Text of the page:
Several months ago I began to experience excruciating back and leg pain and, at the time, I was sure I had just overdone a workout; if I rested, it would be ok.  As it turned out, I was diagnosed with degenerative disc disease. I continue to see a chiropractor on a regular basis, who has truly been my salvation through all of this.  
    I can’t say there have been many times in my life when I was not able to muster a sliver of a positive outlook, but since March, there have been days I thought I would NEVER be pain-free again. It was intense and constant… unrelenting. I just wanted to give up and didn’t see how I would be able to continue carrying on with my regular life.  I felt utterly hopeless.
    In my role as a literacy coach, part of my work is as an interventionist.  I have seen hopelessness in the eyes of students who struggle, students who feel no reprieve.  As teachers, we often feel the need to paint the “big picture” for our students.  Don’t get me wrong, it is important for kids to have a sense of why they are learning certain things. Instruction without a sense of authenticity is shallow and does not encourage students’ real world connections.  However, if we constantly focus on the “big picture,” we may miss some crucial scaffolds along the way.  We may inadvertently undermine our instruction.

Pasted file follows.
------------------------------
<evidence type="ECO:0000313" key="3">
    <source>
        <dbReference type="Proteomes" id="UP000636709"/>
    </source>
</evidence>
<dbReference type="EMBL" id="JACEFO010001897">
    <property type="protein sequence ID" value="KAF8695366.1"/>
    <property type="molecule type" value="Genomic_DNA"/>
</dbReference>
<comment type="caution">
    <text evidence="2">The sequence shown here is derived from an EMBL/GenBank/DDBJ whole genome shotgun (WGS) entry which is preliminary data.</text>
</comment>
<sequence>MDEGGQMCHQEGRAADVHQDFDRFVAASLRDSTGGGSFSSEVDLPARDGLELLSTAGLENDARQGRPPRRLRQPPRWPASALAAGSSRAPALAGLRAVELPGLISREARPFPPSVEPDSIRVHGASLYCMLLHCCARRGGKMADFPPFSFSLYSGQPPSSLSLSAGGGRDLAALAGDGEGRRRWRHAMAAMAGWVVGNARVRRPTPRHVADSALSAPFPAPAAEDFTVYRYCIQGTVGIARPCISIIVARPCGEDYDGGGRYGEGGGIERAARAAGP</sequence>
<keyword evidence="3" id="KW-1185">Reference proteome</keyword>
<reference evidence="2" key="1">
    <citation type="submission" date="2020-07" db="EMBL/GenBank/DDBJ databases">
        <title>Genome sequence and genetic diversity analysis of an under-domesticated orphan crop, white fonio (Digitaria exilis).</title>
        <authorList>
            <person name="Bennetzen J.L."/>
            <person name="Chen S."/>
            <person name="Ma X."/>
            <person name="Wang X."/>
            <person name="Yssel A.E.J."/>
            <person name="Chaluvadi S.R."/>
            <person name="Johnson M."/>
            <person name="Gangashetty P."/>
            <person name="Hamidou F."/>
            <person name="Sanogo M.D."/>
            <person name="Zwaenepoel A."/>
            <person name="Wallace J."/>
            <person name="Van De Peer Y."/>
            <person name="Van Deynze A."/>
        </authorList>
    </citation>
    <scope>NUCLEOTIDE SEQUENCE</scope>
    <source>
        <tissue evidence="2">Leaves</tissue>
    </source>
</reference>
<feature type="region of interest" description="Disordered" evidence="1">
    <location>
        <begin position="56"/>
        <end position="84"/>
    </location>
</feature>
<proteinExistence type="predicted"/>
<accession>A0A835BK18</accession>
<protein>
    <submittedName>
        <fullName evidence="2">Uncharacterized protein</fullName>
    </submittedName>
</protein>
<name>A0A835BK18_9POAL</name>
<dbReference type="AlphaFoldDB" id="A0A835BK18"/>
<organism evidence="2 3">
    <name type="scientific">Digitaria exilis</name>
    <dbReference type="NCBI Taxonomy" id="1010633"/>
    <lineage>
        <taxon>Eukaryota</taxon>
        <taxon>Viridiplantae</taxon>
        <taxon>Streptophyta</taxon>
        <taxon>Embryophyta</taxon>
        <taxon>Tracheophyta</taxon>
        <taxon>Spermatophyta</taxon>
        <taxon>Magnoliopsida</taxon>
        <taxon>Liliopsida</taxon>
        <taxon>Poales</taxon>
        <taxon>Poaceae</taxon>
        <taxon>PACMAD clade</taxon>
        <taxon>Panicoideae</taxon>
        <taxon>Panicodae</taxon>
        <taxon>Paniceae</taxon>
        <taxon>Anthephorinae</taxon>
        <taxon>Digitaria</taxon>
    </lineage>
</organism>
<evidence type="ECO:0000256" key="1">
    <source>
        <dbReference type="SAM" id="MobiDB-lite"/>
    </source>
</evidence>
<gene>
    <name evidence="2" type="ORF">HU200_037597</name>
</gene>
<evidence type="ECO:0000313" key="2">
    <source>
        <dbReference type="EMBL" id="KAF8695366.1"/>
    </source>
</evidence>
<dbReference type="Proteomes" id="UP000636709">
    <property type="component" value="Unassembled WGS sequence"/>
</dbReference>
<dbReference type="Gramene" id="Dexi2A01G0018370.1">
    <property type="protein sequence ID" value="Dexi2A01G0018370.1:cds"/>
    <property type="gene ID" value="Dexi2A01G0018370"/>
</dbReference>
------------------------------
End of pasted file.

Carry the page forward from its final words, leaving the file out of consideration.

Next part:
After learning of my condition, several of my friends and colleagues asked what my doctor’s long-term plans were for me to be healthy and remain pain-free. Would I eventually need surgery?  What would the ‘end result‘ be?  I very politely told them that my chiropractor’s mantra to me through all of this has been, “Let’s work together to get this immediate situation under control so that your pain is managed. Then we’ll talk about long-term plans.”  My doctor knows that we must focus on the many little steps that need to build upon one another first before the big picture will even seem attainable.  For that, I am grateful.  When one is that overwhelmed, and the focus remains just on an end result, it’s easy to overlook and forget to monitor the little steps… the small points of progress that slowly give us back our hope.